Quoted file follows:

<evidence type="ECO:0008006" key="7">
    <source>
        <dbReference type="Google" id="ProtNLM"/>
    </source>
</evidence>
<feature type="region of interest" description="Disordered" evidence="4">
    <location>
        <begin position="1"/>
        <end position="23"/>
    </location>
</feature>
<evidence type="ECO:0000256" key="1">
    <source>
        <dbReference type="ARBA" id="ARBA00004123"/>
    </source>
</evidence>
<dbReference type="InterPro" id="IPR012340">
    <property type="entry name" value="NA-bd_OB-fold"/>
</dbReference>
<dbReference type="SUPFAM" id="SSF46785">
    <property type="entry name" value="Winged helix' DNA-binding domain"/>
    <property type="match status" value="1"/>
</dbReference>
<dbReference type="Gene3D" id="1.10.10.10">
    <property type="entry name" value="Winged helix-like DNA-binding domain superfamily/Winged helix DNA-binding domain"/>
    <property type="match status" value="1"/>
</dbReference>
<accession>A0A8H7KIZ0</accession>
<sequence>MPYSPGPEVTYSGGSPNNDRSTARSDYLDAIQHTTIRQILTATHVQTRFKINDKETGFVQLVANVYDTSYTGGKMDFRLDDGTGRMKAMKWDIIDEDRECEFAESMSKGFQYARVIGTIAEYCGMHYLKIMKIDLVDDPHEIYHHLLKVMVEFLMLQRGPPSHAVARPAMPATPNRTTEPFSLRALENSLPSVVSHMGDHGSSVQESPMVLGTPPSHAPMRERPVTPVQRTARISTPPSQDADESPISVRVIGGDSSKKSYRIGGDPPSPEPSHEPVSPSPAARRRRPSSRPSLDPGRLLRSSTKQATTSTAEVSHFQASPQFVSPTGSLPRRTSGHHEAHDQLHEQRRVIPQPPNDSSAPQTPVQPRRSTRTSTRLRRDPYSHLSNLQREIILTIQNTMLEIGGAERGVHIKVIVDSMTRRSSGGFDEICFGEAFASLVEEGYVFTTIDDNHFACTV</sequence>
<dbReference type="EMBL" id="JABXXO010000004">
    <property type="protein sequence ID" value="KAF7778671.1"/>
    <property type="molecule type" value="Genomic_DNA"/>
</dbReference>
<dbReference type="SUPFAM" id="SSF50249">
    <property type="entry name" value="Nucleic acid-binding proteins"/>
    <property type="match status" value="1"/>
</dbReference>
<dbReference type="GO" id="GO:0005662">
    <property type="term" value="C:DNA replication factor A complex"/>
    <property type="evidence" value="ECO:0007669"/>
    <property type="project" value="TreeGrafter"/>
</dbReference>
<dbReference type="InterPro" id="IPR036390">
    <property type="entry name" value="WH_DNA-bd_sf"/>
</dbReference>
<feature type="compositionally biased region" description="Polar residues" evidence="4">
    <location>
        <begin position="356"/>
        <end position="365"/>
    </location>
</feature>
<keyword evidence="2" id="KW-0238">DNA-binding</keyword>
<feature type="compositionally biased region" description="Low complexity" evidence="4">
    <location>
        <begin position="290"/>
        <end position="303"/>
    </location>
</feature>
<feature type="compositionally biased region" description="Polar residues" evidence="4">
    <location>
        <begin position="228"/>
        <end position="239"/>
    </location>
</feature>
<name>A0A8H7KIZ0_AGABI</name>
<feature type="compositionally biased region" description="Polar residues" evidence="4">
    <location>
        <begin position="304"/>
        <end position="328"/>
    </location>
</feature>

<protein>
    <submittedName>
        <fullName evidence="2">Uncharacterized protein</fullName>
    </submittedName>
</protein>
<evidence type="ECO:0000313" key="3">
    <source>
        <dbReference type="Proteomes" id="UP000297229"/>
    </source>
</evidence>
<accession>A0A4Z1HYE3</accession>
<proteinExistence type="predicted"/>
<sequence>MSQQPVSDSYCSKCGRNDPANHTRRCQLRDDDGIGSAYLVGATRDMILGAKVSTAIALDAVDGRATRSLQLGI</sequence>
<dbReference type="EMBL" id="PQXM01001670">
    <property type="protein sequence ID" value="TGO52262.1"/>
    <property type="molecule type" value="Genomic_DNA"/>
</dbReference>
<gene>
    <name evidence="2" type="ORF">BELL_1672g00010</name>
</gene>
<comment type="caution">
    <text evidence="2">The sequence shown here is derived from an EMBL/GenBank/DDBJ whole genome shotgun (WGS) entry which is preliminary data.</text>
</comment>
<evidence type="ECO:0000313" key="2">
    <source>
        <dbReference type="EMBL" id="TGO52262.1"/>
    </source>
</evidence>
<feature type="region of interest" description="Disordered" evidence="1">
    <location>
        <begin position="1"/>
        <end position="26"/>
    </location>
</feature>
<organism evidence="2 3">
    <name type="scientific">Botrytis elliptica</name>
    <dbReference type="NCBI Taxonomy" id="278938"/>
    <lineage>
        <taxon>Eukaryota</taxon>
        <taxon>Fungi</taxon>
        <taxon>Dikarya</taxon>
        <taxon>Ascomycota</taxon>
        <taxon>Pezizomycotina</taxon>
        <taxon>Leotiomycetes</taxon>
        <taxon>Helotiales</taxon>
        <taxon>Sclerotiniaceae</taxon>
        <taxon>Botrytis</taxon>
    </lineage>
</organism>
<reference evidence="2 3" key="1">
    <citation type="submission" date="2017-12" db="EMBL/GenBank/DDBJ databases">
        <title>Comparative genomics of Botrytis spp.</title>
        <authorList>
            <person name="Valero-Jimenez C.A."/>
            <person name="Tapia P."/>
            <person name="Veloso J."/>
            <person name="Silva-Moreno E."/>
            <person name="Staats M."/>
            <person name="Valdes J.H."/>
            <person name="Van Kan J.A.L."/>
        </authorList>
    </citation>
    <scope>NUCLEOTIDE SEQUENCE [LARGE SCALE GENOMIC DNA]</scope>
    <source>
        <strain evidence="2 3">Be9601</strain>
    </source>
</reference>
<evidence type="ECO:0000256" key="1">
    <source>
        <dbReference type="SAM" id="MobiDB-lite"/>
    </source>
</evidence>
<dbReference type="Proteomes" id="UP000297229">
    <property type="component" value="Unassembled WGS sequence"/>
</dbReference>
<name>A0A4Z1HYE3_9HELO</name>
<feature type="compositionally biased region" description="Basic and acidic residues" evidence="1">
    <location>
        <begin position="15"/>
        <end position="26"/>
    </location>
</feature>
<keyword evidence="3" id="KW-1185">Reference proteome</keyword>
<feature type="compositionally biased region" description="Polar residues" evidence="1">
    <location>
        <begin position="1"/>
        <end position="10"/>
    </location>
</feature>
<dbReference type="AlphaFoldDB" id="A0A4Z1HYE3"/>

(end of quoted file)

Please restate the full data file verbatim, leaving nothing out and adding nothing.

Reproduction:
<evidence type="ECO:0008006" key="7">
    <source>
        <dbReference type="Google" id="ProtNLM"/>
    </source>
</evidence>
<feature type="region of interest" description="Disordered" evidence="4">
    <location>
        <begin position="1"/>
        <end position="23"/>
    </location>
</feature>
<evidence type="ECO:0000256" key="1">
    <source>
        <dbReference type="ARBA" id="ARBA00004123"/>
    </source>
</evidence>
<dbReference type="InterPro" id="IPR012340">
    <property type="entry name" value="NA-bd_OB-fold"/>
</dbReference>
<dbReference type="SUPFAM" id="SSF46785">
    <property type="entry name" value="Winged helix' DNA-binding domain"/>
    <property type="match status" value="1"/>
</dbReference>
<dbReference type="Gene3D" id="1.10.10.10">
    <property type="entry name" value="Winged helix-like DNA-binding domain superfamily/Winged helix DNA-binding domain"/>
    <property type="match status" value="1"/>
</dbReference>
<accession>A0A8H7KIZ0</accession>
<sequence>MPYSPGPEVTYSGGSPNNDRSTARSDYLDAIQHTTIRQILTATHVQTRFKINDKETGFVQLVANVYDTSYTGGKMDFRLDDGTGRMKAMKWDIIDEDRECEFAESMSKGFQYARVIGTIAEYCGMHYLKIMKIDLVDDPHEIYHHLLKVMVEFLMLQRGPPSHAVARPAMPATPNRTTEPFSLRALENSLPSVVSHMGDHGSSVQESPMVLGTPPSHAPMRERPVTPVQRTARISTPPSQDADESPISVRVIGGDSSKKSYRIGGDPPSPEPSHEPVSPSPAARRRRPSSRPSLDPGRLLRSSTKQATTSTAEVSHFQASPQFVSPTGSLPRRTSGHHEAHDQLHEQRRVIPQPPNDSSAPQTPVQPRRSTRTSTRLRRDPYSHLSNLQREIILTIQNTMLEIGGAERGVHIKVIVDSMTRRSSGGFDEICFGEAFASLVEEGYVFTTIDDNHFACTV</sequence>
<dbReference type="EMBL" id="JABXXO010000004">
    <property type="protein sequence ID" value="KAF7778671.1"/>
    <property type="molecule type" value="Genomic_DNA"/>
</dbReference>
<dbReference type="SUPFAM" id="SSF50249">
    <property type="entry name" value="Nucleic acid-binding proteins"/>
    <property type="match status" value="1"/>
</dbReference>
<dbReference type="GO" id="GO:0005662">
    <property type="term" value="C:DNA replication factor A complex"/>
    <property type="evidence" value="ECO:0007669"/>
    <property type="project" value="TreeGrafter"/>
</dbReference>
<dbReference type="InterPro" id="IPR036390">
    <property type="entry name" value="WH_DNA-bd_sf"/>
</dbReference>
<feature type="compositionally biased region" description="Polar residues" evidence="4">
    <location>
        <begin position="356"/>
        <end position="365"/>
    </location>
</feature>
<keyword evidence="2" id="KW-0238">DNA-binding</keyword>
<feature type="compositionally biased region" description="Low complexity" evidence="4">
    <location>
        <begin position="290"/>
        <end position="303"/>
    </location>
</feature>
<feature type="compositionally biased region" description="Polar residues" evidence="4">
    <location>
        <begin position="228"/>
        <end position="239"/>
    </location>
</feature>
<name>A0A8H7KIZ0_AGABI</name>
<feature type="compositionally biased region" description="Polar residues" evidence="4">
    <location>
        <begin position="304"/>
        <end position="328"/>
    </location>
</feature>

<protein>
    <submittedName>
        <fullName evidence="2">Uncharacterized protein</fullName>
    </submittedName>
</protein>
<evidence type="ECO:0000313" key="3">
    <source>
        <dbReference type="Proteomes" id="UP000297229"/>
    </source>
</evidence>
<accession>A0A4Z1HYE3</accession>
<proteinExistence type="predicted"/>
<sequence>MSQQPVSDSYCSKCGRNDPANHTRRCQLRDDDGIGSAYLVGATRDMILGAKVSTAIALDAVDGRATRSLQLGI</sequence>
<dbReference type="EMBL" id="PQXM01001670">
    <property type="protein sequence ID" value="TGO52262.1"/>
    <property type="molecule type" value="Genomic_DNA"/>
</dbReference>
<gene>
    <name evidence="2" type="ORF">BELL_1672g00010</name>
</gene>
<comment type="caution">
    <text evidence="2">The sequence shown here is derived from an EMBL/GenBank/DDBJ whole genome shotgun (WGS) entry which is preliminary data.</text>
</comment>
<evidence type="ECO:0000313" key="2">
    <source>
        <dbReference type="EMBL" id="TGO52262.1"/>
    </source>
</evidence>
<feature type="region of interest" description="Disordered" evidence="1">
    <location>
        <begin position="1"/>
        <end position="26"/>
    </location>
</feature>
<organism evidence="2 3">
    <name type="scientific">Botrytis elliptica</name>
    <dbReference type="NCBI Taxonomy" id="278938"/>
    <lineage>
        <taxon>Eukaryota</taxon>
        <taxon>Fungi</taxon>
        <taxon>Dikarya</taxon>
        <taxon>Ascomycota</taxon>
        <taxon>Pezizomycotina</taxon>
        <taxon>Leotiomycetes</taxon>
        <taxon>Helotiales</taxon>
        <taxon>Sclerotiniaceae</taxon>
        <taxon>Botrytis</taxon>
    </lineage>
</organism>
<reference evidence="2 3" key="1">
    <citation type="submission" date="2017-12" db="EMBL/GenBank/DDBJ databases">
        <title>Comparative genomics of Botrytis spp.</title>
        <authorList>
            <person name="Valero-Jimenez C.A."/>
            <person name="Tapia P."/>
            <person name="Veloso J."/>
            <person name="Silva-Moreno E."/>
            <person name="Staats M."/>
            <person name="Valdes J.H."/>
            <person name="Van Kan J.A.L."/>
        </authorList>
    </citation>
    <scope>NUCLEOTIDE SEQUENCE [LARGE SCALE GENOMIC DNA]</scope>
    <source>
        <strain evidence="2 3">Be9601</strain>
    </source>
</reference>
<evidence type="ECO:0000256" key="1">
    <source>
        <dbReference type="SAM" id="MobiDB-lite"/>
    </source>
</evidence>
<dbReference type="Proteomes" id="UP000297229">
    <property type="component" value="Unassembled WGS sequence"/>
</dbReference>
<name>A0A4Z1HYE3_9HELO</name>
<feature type="compositionally biased region" description="Basic and acidic residues" evidence="1">
    <location>
        <begin position="15"/>
        <end position="26"/>
    </location>
</feature>
<keyword evidence="3" id="KW-1185">Reference proteome</keyword>
<feature type="compositionally biased region" description="Polar residues" evidence="1">
    <location>
        <begin position="1"/>
        <end position="10"/>
    </location>
</feature>
<dbReference type="AlphaFoldDB" id="A0A4Z1HYE3"/>